The following fascinating private audience between the Rebbe and a Brazilian college student took place on Yud Shvat 1980.
During the Yechidus the Brazilian student brought up his relationship with a non-Jewish woman, wanting to hear the Rebbe’s opinion.
“Rebbe, my girl friend, who is not Jewish, and I, are thinking of getting married. What would the Rebbe say about that?”
“There are,” the Rebbe replied, “many aspects of our lives over which we have no control. Many physical conditions, as it has been scientifically shown, cannot be altered since they are a consequence of our genetic makeup, which has been inherited from past generations. There is not much, generally, which can be done by others to help these conditions.
“However, our daily functioning is primarily influenced by decisions we make throughout our lives. When people make dangerous decisions, we expect those around them to work to prevent the danger. If, for example, we hear someone planning to commit suicide, even if they say that they clearly know what they are doing and have made a conscious decision to proceed with the suicide, it is universally assumed that we will do all we can to stop that from happening.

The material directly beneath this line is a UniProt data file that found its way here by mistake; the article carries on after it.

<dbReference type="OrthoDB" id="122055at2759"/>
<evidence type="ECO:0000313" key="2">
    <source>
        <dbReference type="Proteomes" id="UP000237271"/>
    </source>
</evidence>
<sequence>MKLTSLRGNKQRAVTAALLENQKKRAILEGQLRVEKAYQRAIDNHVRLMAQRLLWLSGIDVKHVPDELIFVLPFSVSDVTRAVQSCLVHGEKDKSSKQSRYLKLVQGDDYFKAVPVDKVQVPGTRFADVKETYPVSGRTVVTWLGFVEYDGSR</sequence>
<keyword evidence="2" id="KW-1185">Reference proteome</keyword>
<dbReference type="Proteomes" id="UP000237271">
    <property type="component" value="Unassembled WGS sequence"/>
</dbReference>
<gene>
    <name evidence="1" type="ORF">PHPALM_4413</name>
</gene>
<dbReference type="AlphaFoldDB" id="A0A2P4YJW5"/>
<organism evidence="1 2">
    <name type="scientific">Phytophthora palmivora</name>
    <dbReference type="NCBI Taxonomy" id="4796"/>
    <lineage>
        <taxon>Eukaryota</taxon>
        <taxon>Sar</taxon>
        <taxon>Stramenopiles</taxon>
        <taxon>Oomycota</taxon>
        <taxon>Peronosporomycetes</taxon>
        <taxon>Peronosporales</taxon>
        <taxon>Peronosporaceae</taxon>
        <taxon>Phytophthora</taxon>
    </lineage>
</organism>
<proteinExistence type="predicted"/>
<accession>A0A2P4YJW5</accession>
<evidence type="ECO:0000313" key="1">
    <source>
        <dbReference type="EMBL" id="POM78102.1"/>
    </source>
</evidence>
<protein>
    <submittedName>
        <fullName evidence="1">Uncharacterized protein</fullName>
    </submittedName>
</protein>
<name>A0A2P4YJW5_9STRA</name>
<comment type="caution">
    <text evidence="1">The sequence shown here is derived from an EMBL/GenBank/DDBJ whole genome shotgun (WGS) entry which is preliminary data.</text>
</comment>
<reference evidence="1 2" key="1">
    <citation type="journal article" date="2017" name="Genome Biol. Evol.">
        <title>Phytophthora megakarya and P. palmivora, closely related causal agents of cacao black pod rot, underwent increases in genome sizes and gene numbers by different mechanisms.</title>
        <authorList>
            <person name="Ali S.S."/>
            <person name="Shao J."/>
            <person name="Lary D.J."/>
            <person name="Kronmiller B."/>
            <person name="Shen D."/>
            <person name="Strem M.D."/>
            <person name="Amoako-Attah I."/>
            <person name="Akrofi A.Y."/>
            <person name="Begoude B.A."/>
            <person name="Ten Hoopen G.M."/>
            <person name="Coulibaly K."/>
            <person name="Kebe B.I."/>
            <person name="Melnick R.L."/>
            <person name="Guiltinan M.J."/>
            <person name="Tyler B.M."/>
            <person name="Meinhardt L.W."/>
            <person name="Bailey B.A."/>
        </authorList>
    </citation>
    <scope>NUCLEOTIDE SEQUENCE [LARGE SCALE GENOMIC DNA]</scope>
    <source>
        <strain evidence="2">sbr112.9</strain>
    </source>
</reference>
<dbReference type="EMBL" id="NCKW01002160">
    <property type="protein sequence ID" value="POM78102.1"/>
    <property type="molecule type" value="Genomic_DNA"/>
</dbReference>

“Our spiritual lives are shaped by the choices we make. In a sense, the results can be more tragic than suicide. Unlike suicide, which occurs momentarily and no longer distresses the perpetrator, a dangerous decision about one’s spiritual life will hassle a person for many years. So, we must do all we can to dissuade a fellow Jew from marrying a non-Jew.
“May G-d bless both you and your girlfriend to find the right person for yourselves, and then, with your respective spouses, you will both live happily. Meanwhile, you should discontinue any relationship with her, and it should never be renewed. You should go from strength to strength.”
Originally published by the Avner Institute for the Dissemination and Study of the Rebbe’s Legacy.